Progressing Beyond His Comfort Zone

Progressing Beyond His Comfort Zone

Alumni Focus: With World II, life at TC and beyond changed dramatically for Richard Alexander (M.A. '41). So, ultimately, did he.

By Joe Levine

To seven-year-old Richard Alexander Jr. in 1924, Teachers College, where his father – Tom Alexander, an expert on German progressive education, had recently been hired as a professor –felt like home.

In Tennessee, Richard had gardened and swam at the Peabody Demonstration School, founded by his dad at the George Peabody College for Teachers. He’d visited with “Uncle Will” – William F. Russell, son of TC Dean James Earl Russell, and Tom Alexander’s close friend.  At TC, with its International Institute, progressive ethos and community of faculty families, “I was in my comfort zone,” says Alexander, 95. 

Alexander and his sister Mary grew up in Seth Low Hall and attended TC’s Lincoln school. Tom Alexander worked with William Heard Kilpatrick, George Counts and Paul Monroe.  Between 1925 and 1936, Richard often lived in Berlin, first with his mother and sister while he attended the Karl Marx Schule, founded by the Deweyan educator Fritz Karsen, and later through TC.

In 1932, Tom Alexander (backed by William Russell, now TC’s President) became founding dean of an institution within TC that sought to remake society during the Great Depression.

New College, as it was called, “was the most significant block of formal education I ever had,” says Alexander, who enrolled the day he graduated from Lincoln. “The philosophy was about learning to live with others from different cultures and seeing how we get our food in the world. Throughout my career as a teacher” – first at Springdale, a boarding school created by New College, and then as an education professor at Adelphi and Ball State Universities – “I thought about how we did things at New College.”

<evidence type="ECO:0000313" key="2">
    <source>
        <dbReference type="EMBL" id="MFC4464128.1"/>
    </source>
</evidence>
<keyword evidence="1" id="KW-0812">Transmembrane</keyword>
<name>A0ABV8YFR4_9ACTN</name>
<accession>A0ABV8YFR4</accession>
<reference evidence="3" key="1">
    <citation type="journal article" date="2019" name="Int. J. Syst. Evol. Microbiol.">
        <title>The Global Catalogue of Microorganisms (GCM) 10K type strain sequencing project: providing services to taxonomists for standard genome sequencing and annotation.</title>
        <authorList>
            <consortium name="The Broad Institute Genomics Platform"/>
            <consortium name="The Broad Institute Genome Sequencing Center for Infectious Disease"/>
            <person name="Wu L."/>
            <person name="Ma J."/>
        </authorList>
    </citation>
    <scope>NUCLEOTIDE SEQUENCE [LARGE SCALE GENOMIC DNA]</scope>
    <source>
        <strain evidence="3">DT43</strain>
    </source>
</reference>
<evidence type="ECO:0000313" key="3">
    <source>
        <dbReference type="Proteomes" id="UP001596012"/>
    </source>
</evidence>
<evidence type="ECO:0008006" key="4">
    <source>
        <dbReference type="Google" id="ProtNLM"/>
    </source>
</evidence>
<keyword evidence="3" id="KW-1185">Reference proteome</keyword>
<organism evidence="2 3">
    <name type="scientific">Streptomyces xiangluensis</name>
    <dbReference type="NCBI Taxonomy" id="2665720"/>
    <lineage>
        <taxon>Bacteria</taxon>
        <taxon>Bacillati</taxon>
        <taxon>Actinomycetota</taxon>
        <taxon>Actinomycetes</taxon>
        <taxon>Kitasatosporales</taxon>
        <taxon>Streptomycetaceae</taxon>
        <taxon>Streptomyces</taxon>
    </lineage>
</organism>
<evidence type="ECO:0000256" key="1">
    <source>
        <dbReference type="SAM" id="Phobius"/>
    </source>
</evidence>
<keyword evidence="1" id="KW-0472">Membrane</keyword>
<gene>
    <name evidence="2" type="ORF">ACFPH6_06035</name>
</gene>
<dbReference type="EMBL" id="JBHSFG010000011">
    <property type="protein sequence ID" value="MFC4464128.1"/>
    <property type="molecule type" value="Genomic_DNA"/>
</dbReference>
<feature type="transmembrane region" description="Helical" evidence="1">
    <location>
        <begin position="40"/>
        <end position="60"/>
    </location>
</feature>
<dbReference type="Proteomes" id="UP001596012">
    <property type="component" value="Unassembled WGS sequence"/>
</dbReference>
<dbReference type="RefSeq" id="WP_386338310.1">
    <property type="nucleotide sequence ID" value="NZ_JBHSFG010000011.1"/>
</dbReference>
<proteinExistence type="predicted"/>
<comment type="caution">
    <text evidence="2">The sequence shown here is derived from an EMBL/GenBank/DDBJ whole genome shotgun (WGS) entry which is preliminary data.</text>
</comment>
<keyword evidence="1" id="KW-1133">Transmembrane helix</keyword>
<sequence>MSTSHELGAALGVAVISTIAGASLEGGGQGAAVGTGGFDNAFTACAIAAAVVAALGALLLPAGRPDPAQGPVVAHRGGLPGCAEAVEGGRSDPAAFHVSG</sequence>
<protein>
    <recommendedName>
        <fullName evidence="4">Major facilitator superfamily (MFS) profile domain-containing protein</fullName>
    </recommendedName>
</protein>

New College’s “orientation” consisted of six weeks on a 1,000-acre working farm in western North Carolina.  Back at TC, Alexander wrote papers on how access to transportation affected literacy in North Carolina’s Haywood and Jackson counties. He taught at the Speyer School, TC’s pioneering community school. He met his future wife, a Tennessee farm girl named Margaret Pitts. And, of course, he spent his study-abroad semesters in Berlin. 

But trouble was brewing. In Germany, the Nazis came to power. They closed the Karl Marx Schule, and Fritz Karsen fled the country. Alexander’s best friend, a Jewish classmate named Max Koesten, disappeared.

At New College, enrollment was declining. Tom Alexander came under fire, both from conservatives who accused the school of espousing communism, and from the left for his German connections. Richard Alexander found himself half-seriously accused by friends of having Nazi sympathies.

“I was always a Germanophile – Germany was a second home,” he says. “But I saw what happened to Max and to Dr. Karsen. I saw the military development and the riots. It tore me apart.” 

In 1939, New College closed, though its students were allowed to continue at TC. In October 1942, Richard Alexander was drafted and fought in Europe with the 83rd Infantry Division Artillery. 

“My comfort zone changed,” he says. “I had been brought up during the ‘no more war’ era, but the Germany I knew, I saw going down the tube – and I helped push them down the tube, all the way from Omaha Beach to the Elbe River, 40 miles from Berlin.”

After New College closed, alumni and former faculty founded, led and taught at institutions around the world. Tom Alexander worked in Germany with Lucius Clay, the U.S. military governor, on the postwar reorganization of German schools. At Ball State, Richard Alexander created a foreign exchange program with England’s Keele University that continues to this day.

“The seed was spread when New College closed,” he says. “Long-term, that probably was more valuable than if everyone had stayed at TC.” 

In 2006, Alexander received a call from a graduate student at the University of Illinois who had read an account by Alexander of his experiences before and during the war. He had located a man named Max Koesten living in Brazil. A year later, Alexander spoke by phone with his long-lost friend.

“It’s a small world,” Alexander says. “It boggles your mind.”    

The New College Scholarship is an endowed fund established by Richard Alexander to support  TC students in the Department of Curriculum and Teaching.

Published Thursday, Jun. 27, 2013


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